|Advanced Audio Recording|
The advantage of 192kHz for audio processing
In recent years 192kHz sampling frequency was announced to be the standard for modern audio recording. It appears to have significant advantages over 96kHz, but is it worth a try?
Do we really need 192kHz in modern audio recording?
General advantage of higher sampling frequencies
From the point of view of an engineer doing signal processing, there is no doubt in any way: Measurement systems in the field of data processing and acquisition do perform oversampling at about 100-1000 times of the desired highest frequency to get all of the available information correctly, since Nyquist's theorem required an ideal anti aliasing filter which does not exist in reality. So the idea, "the higher the sampling frequency the better for quality" absolutely is right. Read an article about a comparison of different sample frequencies a more detailed view on this issue: The advantage of 96kHz.
Higher sampling frequencies in audio processing
From the point of sound recording it is a bit different, since there is not a big part of energy in the upper bands so a slight linear distortion from a "normal" AA-Filter (having it's edge frequency at around 15kHz to provide a good stop band rejection) does not so much "harm" to the signal ,as most people think. In fact, the "errors" are mostly smaller than those introduced by our monitors.
96kHz had one big advantage: You can record in 96kHz and more or less down sample to 48kHz and resample to 44,1kHz without the fear of significant quality loss. Changing 48kHz recordings to 44,1 is not nice to do! So the improvement from 48 to 96 years ago was THE big point (at least regarding this particular aspect, because on the other hand, the total improvement when comparing recordings of 44,1 and 96 directly was only little - even when having a full 96kHz system. And it is important to use a full 96kHz path with optimized anti aliasing filters at both ends of the recording chain: This refers to ADC and DAC and the whole digital path in between. The analog path has to be optimized that way, that filter edge frequency has to be far outside of the audible band.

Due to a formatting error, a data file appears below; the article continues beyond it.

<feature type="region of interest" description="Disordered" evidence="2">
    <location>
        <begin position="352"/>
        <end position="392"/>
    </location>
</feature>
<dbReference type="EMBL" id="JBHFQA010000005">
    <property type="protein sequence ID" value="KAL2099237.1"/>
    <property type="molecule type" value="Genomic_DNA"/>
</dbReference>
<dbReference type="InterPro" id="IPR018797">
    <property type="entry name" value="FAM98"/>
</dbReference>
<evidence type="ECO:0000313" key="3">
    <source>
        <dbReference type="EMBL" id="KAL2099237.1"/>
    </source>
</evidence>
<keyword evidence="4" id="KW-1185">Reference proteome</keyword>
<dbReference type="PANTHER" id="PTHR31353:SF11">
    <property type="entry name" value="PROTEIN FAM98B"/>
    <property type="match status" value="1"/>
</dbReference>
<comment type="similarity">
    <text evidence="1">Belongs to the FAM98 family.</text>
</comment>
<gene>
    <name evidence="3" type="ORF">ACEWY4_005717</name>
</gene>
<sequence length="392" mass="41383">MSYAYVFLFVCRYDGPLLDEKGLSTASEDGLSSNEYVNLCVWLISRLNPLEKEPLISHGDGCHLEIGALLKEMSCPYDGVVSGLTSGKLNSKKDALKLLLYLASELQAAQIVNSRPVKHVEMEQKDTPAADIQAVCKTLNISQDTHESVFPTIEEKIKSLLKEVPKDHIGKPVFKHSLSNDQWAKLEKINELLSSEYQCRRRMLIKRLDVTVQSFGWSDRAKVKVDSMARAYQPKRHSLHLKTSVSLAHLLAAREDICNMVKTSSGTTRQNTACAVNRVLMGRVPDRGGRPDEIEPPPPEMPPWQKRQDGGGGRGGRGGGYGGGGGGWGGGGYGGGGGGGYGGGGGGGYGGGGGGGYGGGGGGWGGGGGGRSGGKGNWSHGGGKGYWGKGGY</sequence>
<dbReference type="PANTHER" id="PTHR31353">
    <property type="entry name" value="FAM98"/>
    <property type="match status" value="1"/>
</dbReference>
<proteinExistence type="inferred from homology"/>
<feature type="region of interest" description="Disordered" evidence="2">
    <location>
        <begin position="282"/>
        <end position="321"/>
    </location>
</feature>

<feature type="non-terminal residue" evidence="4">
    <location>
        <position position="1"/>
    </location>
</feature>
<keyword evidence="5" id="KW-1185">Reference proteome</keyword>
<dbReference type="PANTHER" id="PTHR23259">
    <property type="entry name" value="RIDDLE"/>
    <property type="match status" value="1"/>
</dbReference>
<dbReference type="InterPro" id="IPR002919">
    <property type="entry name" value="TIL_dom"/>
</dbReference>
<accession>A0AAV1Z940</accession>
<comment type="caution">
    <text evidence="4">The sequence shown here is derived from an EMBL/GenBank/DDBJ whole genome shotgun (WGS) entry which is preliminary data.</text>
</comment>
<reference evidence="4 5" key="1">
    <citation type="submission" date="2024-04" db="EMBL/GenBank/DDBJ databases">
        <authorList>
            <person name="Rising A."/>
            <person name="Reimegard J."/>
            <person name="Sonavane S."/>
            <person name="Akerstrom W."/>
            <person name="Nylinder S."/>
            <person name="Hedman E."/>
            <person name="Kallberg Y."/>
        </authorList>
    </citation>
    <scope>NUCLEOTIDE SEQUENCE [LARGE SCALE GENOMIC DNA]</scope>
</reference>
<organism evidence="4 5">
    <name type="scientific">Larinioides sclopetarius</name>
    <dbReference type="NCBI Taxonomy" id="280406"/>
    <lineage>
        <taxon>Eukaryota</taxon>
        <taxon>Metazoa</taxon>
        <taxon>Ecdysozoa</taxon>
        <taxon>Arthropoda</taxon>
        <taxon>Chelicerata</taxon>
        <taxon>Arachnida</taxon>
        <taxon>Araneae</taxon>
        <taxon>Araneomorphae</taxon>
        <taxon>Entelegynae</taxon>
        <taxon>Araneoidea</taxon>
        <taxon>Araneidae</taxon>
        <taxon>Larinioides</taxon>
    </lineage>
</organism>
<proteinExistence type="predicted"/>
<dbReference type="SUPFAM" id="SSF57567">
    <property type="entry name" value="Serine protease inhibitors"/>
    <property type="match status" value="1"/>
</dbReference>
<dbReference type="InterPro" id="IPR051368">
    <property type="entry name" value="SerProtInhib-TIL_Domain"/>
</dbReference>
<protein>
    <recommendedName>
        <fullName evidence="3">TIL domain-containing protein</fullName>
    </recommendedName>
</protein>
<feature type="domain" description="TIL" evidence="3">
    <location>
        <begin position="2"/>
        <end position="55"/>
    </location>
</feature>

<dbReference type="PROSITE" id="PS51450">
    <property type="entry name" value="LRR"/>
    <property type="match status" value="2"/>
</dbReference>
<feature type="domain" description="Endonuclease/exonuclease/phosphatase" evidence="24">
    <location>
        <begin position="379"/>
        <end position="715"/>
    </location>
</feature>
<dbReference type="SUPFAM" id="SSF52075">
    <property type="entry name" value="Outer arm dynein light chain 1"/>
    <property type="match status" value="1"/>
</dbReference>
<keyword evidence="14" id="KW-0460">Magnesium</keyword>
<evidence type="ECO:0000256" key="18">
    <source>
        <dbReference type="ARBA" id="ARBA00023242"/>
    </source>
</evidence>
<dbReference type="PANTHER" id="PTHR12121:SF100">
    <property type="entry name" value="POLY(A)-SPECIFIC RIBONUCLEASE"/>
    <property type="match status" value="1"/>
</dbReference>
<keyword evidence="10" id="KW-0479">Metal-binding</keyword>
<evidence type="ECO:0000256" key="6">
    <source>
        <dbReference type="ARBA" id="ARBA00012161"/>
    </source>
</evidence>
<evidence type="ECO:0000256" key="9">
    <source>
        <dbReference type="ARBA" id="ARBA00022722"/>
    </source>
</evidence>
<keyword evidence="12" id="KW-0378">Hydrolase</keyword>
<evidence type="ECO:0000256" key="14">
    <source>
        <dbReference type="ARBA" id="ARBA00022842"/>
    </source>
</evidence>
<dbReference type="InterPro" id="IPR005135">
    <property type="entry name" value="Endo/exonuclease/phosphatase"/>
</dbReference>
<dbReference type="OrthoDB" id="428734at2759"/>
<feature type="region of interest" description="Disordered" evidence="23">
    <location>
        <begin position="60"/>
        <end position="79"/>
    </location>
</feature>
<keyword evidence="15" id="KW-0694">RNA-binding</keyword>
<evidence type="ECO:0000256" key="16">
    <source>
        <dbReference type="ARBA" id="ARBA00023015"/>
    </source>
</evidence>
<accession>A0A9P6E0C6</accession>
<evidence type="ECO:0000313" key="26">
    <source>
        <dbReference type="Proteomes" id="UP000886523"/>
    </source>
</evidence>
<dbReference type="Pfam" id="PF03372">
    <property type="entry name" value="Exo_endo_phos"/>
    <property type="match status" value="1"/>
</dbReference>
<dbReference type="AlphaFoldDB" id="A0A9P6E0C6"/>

Is 192 kHz "too high"?
So, 192kHz is even less important! As soon
as you record through an AA Filter with an edge frequency of e.g.
25kHz and above, as with most 96er systems, there is not much
relevant distortion anymore (you could hear) caused by the filter
curve. The plus of aliasing which occurs, when
going with only 96 instead of possible 192 is less than 20% of the
signal for a white noise primary source, meaning you have still 80%
of the remaining aliasing problem when increasing from 96 to 192
(and possibly still 50% when increasing from 192 to 384 and so on).
absolutely some theoretical advantage performing the recording in
192kHz with a ADC having an optimized AA-filter at e.g. 30kHz edge
frequency and very low distortion in the listening band and an
acceptable ripple in the stop band and then post processing this
with a digital filter later. This means:
If you want to make use of 192kHz: Get a newer, 192kHz only ADC and perform down conversion at the end of the process offline with a software tool using look ahead mechanisms - in terms of FIR filters with a large number of TAPs and strong overlay and optimized windowing. Processing e.g. a 192kHz stereo stream with effective FIR-Filters with e.g. 4096 TAPs (which was not too much for this quality demand) requires a calculation speed of nearly 1,6Mio MUL operations / secs which hardly can be done in a nowadays VST plugin. This has to be done offline with appropriate software or special real-time hardware like FPGAs.
Read about an example FPGA platform for 96kHz audio processing.
|© 2006 J.S.|